Decrypt integrity check failed after sending several correct messages

Ken Raeburn raeburn at MIT.EDU
Thu Feb 14 20:53:44 EST 2008

On Feb 14, 2008, at 10:04, Jose Miguel Such wrote:
>> failed.  Aside from random hardware issues, I have no guess as to
>> what the problem would be here.  I'd probably start with adding lots
>> of debugging code to the libraries to log lots of info if the check
>> fails, and then log some of the same info when you retry again.
>> Sorry, I know it's not very helpful if you're not comfortable diving
>> into the Kerberos code....
> I haven't got into the kerberos code before, but if it is the only  
> way ...

I can't think of anything better.  I'd probably start with  
instrumenting every place KRB5KRB_AP_ERR_BAD_INTEGRITY can be  
generated (there aren't many) to print a message, and once the  
correct one is identified, when the error comes up, make it save away  
the data it's checksumming and the checksum it's verifying, and set  
some flag so that in the next pass (after you've waiting your 20ms  
and tried again), if the checksum verifies, compare the data and  
checksum against the previous versions.  If they all match the ones  
from the first attempt, our checksum verification may be subtly  
broken; if they don't match, there may be some subtle data race in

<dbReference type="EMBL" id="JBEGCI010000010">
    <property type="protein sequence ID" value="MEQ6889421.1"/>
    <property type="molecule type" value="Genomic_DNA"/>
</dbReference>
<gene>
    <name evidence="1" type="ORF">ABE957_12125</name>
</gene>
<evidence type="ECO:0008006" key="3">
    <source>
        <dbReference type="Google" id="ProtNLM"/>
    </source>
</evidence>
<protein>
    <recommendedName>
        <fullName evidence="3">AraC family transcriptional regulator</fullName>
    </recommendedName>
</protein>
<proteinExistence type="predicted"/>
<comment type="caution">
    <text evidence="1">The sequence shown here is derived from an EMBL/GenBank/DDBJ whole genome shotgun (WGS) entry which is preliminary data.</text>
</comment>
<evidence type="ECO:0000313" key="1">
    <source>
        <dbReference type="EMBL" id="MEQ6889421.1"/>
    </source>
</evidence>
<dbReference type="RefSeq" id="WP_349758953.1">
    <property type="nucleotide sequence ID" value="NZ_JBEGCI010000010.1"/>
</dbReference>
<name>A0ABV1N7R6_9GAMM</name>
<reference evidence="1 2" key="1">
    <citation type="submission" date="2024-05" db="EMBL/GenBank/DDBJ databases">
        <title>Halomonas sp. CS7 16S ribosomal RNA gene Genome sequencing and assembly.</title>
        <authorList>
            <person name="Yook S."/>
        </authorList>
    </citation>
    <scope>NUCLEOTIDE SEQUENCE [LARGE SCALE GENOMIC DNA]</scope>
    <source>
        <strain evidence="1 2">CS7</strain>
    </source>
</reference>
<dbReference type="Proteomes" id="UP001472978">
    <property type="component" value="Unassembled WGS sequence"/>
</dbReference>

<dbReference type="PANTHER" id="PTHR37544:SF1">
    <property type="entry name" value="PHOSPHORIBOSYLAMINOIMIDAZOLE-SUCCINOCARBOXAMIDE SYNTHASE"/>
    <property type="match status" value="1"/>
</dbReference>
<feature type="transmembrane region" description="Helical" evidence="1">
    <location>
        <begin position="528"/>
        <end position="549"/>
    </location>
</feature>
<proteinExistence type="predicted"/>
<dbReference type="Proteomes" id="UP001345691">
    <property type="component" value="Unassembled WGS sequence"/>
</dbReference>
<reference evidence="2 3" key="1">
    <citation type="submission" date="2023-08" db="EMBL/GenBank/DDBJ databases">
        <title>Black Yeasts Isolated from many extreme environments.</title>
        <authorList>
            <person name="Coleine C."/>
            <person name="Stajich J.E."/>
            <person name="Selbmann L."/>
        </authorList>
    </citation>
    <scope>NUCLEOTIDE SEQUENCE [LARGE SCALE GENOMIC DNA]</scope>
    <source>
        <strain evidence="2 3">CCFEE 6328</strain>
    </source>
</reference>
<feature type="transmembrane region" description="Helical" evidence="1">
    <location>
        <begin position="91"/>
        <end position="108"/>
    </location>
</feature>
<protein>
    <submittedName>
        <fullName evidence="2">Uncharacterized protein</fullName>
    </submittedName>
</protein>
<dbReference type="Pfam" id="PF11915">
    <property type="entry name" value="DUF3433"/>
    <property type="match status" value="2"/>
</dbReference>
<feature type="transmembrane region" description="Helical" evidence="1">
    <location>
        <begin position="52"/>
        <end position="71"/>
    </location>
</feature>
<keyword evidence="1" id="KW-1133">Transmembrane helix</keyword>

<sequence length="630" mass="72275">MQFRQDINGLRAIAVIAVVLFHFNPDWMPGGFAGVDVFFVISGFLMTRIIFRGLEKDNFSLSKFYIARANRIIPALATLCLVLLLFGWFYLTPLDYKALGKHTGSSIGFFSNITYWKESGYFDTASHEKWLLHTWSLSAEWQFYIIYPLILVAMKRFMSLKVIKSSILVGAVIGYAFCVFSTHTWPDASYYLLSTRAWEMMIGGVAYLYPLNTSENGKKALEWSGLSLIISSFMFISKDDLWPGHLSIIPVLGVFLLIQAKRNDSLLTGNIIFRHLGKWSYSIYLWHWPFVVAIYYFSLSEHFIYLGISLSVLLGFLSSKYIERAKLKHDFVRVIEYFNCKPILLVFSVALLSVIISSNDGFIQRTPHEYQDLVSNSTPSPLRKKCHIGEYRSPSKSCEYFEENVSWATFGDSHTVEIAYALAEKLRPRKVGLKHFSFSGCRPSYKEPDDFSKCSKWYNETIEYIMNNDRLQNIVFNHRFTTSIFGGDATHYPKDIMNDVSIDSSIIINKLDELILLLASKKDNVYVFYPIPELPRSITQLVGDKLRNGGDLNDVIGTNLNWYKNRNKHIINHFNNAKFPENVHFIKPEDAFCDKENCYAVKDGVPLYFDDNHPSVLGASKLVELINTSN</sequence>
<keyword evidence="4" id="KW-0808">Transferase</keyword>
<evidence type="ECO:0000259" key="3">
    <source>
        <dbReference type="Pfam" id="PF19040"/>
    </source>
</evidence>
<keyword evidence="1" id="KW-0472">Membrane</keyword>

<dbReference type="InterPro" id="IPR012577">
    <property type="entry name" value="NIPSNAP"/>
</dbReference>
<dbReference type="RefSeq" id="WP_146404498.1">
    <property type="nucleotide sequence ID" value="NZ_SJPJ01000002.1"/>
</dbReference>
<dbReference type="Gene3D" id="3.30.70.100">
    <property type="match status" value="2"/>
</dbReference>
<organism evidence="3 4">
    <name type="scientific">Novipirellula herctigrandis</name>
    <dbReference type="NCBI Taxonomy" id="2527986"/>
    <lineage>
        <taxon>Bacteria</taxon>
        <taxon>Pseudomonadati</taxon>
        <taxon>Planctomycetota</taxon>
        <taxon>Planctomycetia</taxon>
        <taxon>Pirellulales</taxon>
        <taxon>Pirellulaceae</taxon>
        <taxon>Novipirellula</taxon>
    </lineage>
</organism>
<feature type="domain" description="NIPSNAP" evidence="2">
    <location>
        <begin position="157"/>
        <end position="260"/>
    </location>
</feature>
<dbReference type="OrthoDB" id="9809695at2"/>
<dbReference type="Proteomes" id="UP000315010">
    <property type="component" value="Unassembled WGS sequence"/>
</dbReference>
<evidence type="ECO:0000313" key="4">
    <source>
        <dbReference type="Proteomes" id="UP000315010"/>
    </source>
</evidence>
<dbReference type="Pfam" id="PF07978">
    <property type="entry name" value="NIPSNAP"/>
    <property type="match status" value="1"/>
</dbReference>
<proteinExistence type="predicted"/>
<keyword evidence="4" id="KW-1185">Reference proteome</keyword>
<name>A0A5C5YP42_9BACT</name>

your code or the OS.

And if we're going to get into this level of detail, perhaps we  
should take it off-list...

>> Hmm... you said this is a large number of processes.  I assume they
>> are all single-threaded?  Are you using shared memory or memory-
>> mapped files for interprocess communication?
> I use sockets for interprocess communication, because our processes  
> are
> distributed among different hosts, so it allows as to communicate  
> processes
> in both the same and different machines in the same way.

Okay, I was wondering about possible synchronization issues between  
processes there...

> Processes are not single-threaded but there is a mutex inside each  
> process
> avoiding that more than one thread access gss functions at a time.

That *should* be enough... the OS mutex code should ensure that all  
writes from the processor have become visible to other processors  
(even if whatever architecture you're using allows reordering, which  
some do, though some don't), and then there are also mutexes used  
within the krb5 and gssapi libraries to protect some data....  Are  
these actually multiprocessor systems, or just multiple threads on  
single processors?


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